“...and the School of Samuel taught, Hazereth; while R. Oshaia said: The obligation is properly [fulfilled with] Hazereth. And Raba said: What is Hazereth? Hassa. What does hassa [symbolize]? That the Merciful One had pity [has] upon us. Further, R. Samuel b. Nahman said in R. Jonathan's name: Why were the Egyptians compared to maror? To teach you: just as this maror, the beginning of which is soft while its end is hard, so were the Egyptians: their beginning was soft [mild] but their end was hard [cruel]”

One can see from this description that chazeres seems to offer more than Raban Gamliel’s notion of maror as a reflection of being embittered. One additional idea is that chazeres is synonymous with “hassa,” thereby connoting mercy from God. This seems odd--how does the attribute of God’s mercy find its way into remembering the suffering we encountered in Mitzrayim? The second reasoning also adds more to the picture. Rashi explains that the “soft” referred to regarding the Egyptians was their method in transforming the Jews into slaves. At first, they enticed the Jews to work, hiring them for their labor at a reasonable cost. However, as time went on, they changed to becoming “hard,” mercilessly oppressing Bnai Yisrael. An expression of mere bitterness alone, seems to be incomplete--if possible, a vegetable with the feature of “soft to hard,” reflecting the evolution of Bnai Yisrael’s slavery, would be more apropos. What is this additional concept bringing to the table?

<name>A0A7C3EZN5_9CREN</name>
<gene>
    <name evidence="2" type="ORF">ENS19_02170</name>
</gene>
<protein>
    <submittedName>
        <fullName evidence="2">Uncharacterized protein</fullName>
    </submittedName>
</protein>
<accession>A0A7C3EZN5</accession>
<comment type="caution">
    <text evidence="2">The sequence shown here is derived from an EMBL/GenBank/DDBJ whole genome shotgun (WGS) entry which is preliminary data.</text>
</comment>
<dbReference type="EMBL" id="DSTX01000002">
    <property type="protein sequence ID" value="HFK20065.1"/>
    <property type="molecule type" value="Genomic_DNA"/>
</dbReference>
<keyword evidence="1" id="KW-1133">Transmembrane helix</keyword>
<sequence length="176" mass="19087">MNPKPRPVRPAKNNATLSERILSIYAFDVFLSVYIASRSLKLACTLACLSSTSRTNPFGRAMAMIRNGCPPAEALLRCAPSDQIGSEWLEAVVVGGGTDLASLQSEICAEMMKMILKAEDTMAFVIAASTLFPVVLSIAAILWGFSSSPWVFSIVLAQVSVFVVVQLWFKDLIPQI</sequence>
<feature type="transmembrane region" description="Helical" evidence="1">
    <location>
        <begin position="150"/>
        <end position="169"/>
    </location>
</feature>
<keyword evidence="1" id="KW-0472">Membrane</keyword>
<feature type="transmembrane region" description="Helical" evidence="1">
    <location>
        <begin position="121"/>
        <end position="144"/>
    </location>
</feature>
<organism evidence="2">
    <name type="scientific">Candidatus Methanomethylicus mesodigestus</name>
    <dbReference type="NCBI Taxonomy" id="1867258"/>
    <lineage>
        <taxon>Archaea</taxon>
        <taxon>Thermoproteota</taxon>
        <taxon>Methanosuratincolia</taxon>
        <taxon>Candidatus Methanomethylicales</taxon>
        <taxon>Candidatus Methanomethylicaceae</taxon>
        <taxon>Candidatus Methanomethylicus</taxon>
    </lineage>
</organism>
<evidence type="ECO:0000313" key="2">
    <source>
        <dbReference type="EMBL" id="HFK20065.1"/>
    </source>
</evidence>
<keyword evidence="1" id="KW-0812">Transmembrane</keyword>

Maror occupies a unique place in the pantheon of mitzvos, a commandment where the physical, culinary 'effect' produced by the object at hand, rather than the entity itself, is the objective of the action. The taste and effect of the maror serves as the vehicle to reflect on our state of slavery, the means to focus and contemplate our existence prior to the redemption from Mitzrayim. The consumption of the maror, and the subsequent “bitter” effect it produces, is the ideal mechanism to best reflect upon the state of slavery. It is important to emphasize that the idea is not to recreate the feeling of slavery. To eat something bitter or sharp, while maybe uncomfortable, obviously could never be physically comparable to being enslaved, a life replete with daily suffering. So, one can see that the maror functions to bring about a certain reflective state, focusing our thoughts on the phenomenon of slavery. This is Raban Gamliel’s concept, and it can be achieved through any of the vegetables listed in the Talmud.